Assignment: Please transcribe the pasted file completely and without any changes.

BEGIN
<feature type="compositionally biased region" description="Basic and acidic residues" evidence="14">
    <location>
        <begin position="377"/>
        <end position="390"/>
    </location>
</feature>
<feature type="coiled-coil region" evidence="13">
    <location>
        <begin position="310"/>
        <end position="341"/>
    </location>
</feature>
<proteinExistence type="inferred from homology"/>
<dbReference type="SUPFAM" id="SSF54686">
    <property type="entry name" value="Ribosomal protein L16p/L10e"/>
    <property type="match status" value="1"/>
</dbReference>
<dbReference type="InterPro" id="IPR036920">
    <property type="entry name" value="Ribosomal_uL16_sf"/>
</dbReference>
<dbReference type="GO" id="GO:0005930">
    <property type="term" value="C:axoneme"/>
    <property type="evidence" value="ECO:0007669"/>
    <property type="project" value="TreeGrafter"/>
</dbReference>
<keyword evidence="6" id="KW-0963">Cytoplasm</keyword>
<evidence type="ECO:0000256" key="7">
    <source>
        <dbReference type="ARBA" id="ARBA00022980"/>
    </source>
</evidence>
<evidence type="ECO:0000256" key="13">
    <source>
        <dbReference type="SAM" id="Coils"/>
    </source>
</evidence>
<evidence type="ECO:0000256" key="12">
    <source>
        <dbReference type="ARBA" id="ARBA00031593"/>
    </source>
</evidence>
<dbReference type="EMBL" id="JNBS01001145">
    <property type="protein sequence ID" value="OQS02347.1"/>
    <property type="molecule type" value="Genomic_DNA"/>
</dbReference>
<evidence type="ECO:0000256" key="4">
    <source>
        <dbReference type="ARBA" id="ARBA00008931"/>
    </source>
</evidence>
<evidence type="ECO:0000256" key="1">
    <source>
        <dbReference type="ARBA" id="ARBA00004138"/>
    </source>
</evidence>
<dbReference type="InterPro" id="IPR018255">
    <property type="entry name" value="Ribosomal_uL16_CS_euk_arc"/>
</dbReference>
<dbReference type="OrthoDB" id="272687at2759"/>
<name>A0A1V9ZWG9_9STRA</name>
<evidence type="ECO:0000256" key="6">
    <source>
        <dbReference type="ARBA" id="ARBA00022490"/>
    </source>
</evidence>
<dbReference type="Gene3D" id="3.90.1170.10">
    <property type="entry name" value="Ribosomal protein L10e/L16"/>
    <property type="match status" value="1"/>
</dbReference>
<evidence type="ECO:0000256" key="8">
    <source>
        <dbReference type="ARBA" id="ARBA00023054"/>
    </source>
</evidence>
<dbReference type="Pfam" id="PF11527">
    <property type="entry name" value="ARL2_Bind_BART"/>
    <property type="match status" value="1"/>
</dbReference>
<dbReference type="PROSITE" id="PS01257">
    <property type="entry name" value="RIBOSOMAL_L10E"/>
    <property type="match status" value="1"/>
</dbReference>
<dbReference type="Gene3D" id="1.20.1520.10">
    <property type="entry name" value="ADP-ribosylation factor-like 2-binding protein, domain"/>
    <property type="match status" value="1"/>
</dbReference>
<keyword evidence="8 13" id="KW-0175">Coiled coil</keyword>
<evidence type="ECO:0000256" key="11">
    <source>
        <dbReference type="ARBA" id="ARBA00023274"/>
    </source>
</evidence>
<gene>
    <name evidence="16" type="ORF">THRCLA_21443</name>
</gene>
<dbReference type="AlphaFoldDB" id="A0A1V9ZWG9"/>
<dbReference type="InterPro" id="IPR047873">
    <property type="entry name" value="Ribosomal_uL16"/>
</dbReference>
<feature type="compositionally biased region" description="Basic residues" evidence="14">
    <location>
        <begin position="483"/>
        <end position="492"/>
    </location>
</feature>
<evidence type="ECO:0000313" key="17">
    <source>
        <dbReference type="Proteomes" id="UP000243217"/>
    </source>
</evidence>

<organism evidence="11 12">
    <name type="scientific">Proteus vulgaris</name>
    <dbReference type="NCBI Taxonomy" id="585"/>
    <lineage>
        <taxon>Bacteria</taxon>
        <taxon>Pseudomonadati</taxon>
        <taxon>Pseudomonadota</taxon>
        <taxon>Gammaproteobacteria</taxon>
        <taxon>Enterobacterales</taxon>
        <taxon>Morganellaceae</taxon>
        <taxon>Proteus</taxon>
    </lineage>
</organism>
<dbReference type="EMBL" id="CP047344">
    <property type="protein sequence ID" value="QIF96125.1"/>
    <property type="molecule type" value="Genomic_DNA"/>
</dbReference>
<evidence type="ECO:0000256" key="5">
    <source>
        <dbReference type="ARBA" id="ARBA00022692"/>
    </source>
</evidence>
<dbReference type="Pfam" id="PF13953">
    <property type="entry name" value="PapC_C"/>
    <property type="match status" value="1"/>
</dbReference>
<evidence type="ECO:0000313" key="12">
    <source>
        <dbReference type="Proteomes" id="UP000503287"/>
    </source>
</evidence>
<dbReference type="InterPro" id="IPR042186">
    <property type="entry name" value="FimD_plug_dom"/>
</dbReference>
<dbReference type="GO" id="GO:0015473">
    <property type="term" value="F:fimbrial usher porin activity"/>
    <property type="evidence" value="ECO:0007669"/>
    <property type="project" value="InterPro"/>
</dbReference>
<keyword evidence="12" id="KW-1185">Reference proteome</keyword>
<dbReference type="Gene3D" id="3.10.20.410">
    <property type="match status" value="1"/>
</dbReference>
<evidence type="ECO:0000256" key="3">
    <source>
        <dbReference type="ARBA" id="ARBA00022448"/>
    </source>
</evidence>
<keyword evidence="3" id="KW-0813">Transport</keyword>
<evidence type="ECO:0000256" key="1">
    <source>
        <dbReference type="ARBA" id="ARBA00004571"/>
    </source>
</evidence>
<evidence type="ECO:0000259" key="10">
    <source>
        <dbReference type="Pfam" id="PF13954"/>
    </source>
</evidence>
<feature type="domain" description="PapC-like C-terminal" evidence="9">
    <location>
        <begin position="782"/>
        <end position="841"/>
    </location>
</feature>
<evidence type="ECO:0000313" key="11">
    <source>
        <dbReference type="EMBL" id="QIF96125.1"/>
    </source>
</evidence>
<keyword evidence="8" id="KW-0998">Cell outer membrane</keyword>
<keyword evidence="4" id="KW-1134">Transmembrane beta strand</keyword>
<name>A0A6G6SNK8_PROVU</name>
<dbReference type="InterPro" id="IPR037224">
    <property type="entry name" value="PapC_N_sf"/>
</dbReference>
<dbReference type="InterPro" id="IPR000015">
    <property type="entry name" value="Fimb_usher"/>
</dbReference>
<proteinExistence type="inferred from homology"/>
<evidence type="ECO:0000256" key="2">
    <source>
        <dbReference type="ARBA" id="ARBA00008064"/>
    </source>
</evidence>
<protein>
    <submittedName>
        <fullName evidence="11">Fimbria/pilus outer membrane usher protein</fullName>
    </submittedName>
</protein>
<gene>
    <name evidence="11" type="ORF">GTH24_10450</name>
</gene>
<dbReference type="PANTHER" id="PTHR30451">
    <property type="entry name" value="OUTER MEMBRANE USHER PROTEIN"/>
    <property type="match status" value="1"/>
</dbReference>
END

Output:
<feature type="compositionally biased region" description="Basic and acidic residues" evidence="14">
    <location>
        <begin position="377"/>
        <end position="390"/>
    </location>
</feature>
<feature type="coiled-coil region" evidence="13">
    <location>
        <begin position="310"/>
        <end position="341"/>
    </location>
</feature>
<proteinExistence type="inferred from homology"/>
<dbReference type="SUPFAM" id="SSF54686">
    <property type="entry name" value="Ribosomal protein L16p/L10e"/>
    <property type="match status" value="1"/>
</dbReference>
<dbReference type="InterPro" id="IPR036920">
    <property type="entry name" value="Ribosomal_uL16_sf"/>
</dbReference>
<dbReference type="GO" id="GO:0005930">
    <property type="term" value="C:axoneme"/>
    <property type="evidence" value="ECO:0007669"/>
    <property type="project" value="TreeGrafter"/>
</dbReference>
<keyword evidence="6" id="KW-0963">Cytoplasm</keyword>
<evidence type="ECO:0000256" key="7">
    <source>
        <dbReference type="ARBA" id="ARBA00022980"/>
    </source>
</evidence>
<evidence type="ECO:0000256" key="13">
    <source>
        <dbReference type="SAM" id="Coils"/>
    </source>
</evidence>
<evidence type="ECO:0000256" key="12">
    <source>
        <dbReference type="ARBA" id="ARBA00031593"/>
    </source>
</evidence>
<dbReference type="EMBL" id="JNBS01001145">
    <property type="protein sequence ID" value="OQS02347.1"/>
    <property type="molecule type" value="Genomic_DNA"/>
</dbReference>
<evidence type="ECO:0000256" key="4">
    <source>
        <dbReference type="ARBA" id="ARBA00008931"/>
    </source>
</evidence>
<evidence type="ECO:0000256" key="1">
    <source>
        <dbReference type="ARBA" id="ARBA00004138"/>
    </source>
</evidence>
<dbReference type="InterPro" id="IPR018255">
    <property type="entry name" value="Ribosomal_uL16_CS_euk_arc"/>
</dbReference>
<dbReference type="OrthoDB" id="272687at2759"/>
<name>A0A1V9ZWG9_9STRA</name>
<evidence type="ECO:0000256" key="6">
    <source>
        <dbReference type="ARBA" id="ARBA00022490"/>
    </source>
</evidence>
<dbReference type="Gene3D" id="3.90.1170.10">
    <property type="entry name" value="Ribosomal protein L10e/L16"/>
    <property type="match status" value="1"/>
</dbReference>
<evidence type="ECO:0000256" key="8">
    <source>
        <dbReference type="ARBA" id="ARBA00023054"/>
    </source>
</evidence>
<dbReference type="Pfam" id="PF11527">
    <property type="entry name" value="ARL2_Bind_BART"/>
    <property type="match status" value="1"/>
</dbReference>
<dbReference type="PROSITE" id="PS01257">
    <property type="entry name" value="RIBOSOMAL_L10E"/>
    <property type="match status" value="1"/>
</dbReference>
<dbReference type="Gene3D" id="1.20.1520.10">
    <property type="entry name" value="ADP-ribosylation factor-like 2-binding protein, domain"/>
    <property type="match status" value="1"/>
</dbReference>
<keyword evidence="8 13" id="KW-0175">Coiled coil</keyword>
<evidence type="ECO:0000256" key="11">
    <source>
        <dbReference type="ARBA" id="ARBA00023274"/>
    </source>
</evidence>
<gene>
    <name evidence="16" type="ORF">THRCLA_21443</name>
</gene>
<dbReference type="AlphaFoldDB" id="A0A1V9ZWG9"/>
<dbReference type="InterPro" id="IPR047873">
    <property type="entry name" value="Ribosomal_uL16"/>
</dbReference>
<feature type="compositionally biased region" description="Basic residues" evidence="14">
    <location>
        <begin position="483"/>
        <end position="492"/>
    </location>
</feature>
<evidence type="ECO:0000313" key="17">
    <source>
        <dbReference type="Proteomes" id="UP000243217"/>
    </source>
</evidence>

<organism evidence="11 12">
    <name type="scientific">Proteus vulgaris</name>
    <dbReference type="NCBI Taxonomy" id="585"/>
    <lineage>
        <taxon>Bacteria</taxon>
        <taxon>Pseudomonadati</taxon>
        <taxon>Pseudomonadota</taxon>
        <taxon>Gammaproteobacteria</taxon>
        <taxon>Enterobacterales</taxon>
        <taxon>Morganellaceae</taxon>
        <taxon>Proteus</taxon>
    </lineage>
</organism>
<dbReference type="EMBL" id="CP047344">
    <property type="protein sequence ID" value="QIF96125.1"/>
    <property type="molecule type" value="Genomic_DNA"/>
</dbReference>
<evidence type="ECO:0000256" key="5">
    <source>
        <dbReference type="ARBA" id="ARBA00022692"/>
    </source>
</evidence>
<dbReference type="Pfam" id="PF13953">
    <property type="entry name" value="PapC_C"/>
    <property type="match status" value="1"/>
</dbReference>
<evidence type="ECO:0000313" key="12">
    <source>
        <dbReference type="Proteomes" id="UP000503287"/>
    </source>
</evidence>
<dbReference type="InterPro" id="IPR042186">
    <property type="entry name" value="FimD_plug_dom"/>
</dbReference>
<dbReference type="GO" id="GO:0015473">
    <property type="term" value="F:fimbrial usher porin activity"/>
    <property type="evidence" value="ECO:0007669"/>
    <property type="project" value="InterPro"/>
</dbReference>
<keyword evidence="12" id="KW-1185">Reference proteome</keyword>
<dbReference type="Gene3D" id="3.10.20.410">
    <property type="match status" value="1"/>
</dbReference>
<evidence type="ECO:0000256" key="3">
    <source>
        <dbReference type="ARBA" id="ARBA00022448"/>
    </source>
</evidence>
<keyword evidence="3" id="KW-0813">Transport</keyword>
<evidence type="ECO:0000256" key="1">
    <source>
        <dbReference type="ARBA" id="ARBA00004571"/>
    </source>
</evidence>
<evidence type="ECO:0000259" key="10">
    <source>
        <dbReference type="Pfam" id="PF13954"/>
    </source>
</evidence>
<feature type="domain" description="PapC-like C-terminal" evidence="9">
    <location>
        <begin position="782"/>
        <end position="841"/>
    </location>
</feature>
<evidence type="ECO:0000313" key="11">
    <source>
        <dbReference type="EMBL" id="QIF96125.1"/>
    </source>
</evidence>
<keyword evidence="8" id="KW-0998">Cell outer membrane</keyword>
<keyword evidence="4" id="KW-1134">Transmembrane beta strand</keyword>
<name>A0A6G6SNK8_PROVU</name>
<dbReference type="InterPro" id="IPR037224">
    <property type="entry name" value="PapC_N_sf"/>
</dbReference>
<dbReference type="InterPro" id="IPR000015">
    <property type="entry name" value="Fimb_usher"/>
</dbReference>
<proteinExistence type="inferred from homology"/>
<evidence type="ECO:0000256" key="2">
    <source>
        <dbReference type="ARBA" id="ARBA00008064"/>
    </source>
</evidence>
<protein>
    <submittedName>
        <fullName evidence="11">Fimbria/pilus outer membrane usher protein</fullName>
    </submittedName>
</protein>
<gene>
    <name evidence="11" type="ORF">GTH24_10450</name>
</gene>
<dbReference type="PANTHER" id="PTHR30451">
    <property type="entry name" value="OUTER MEMBRANE USHER PROTEIN"/>
    <property type="match status" value="1"/>
</dbReference>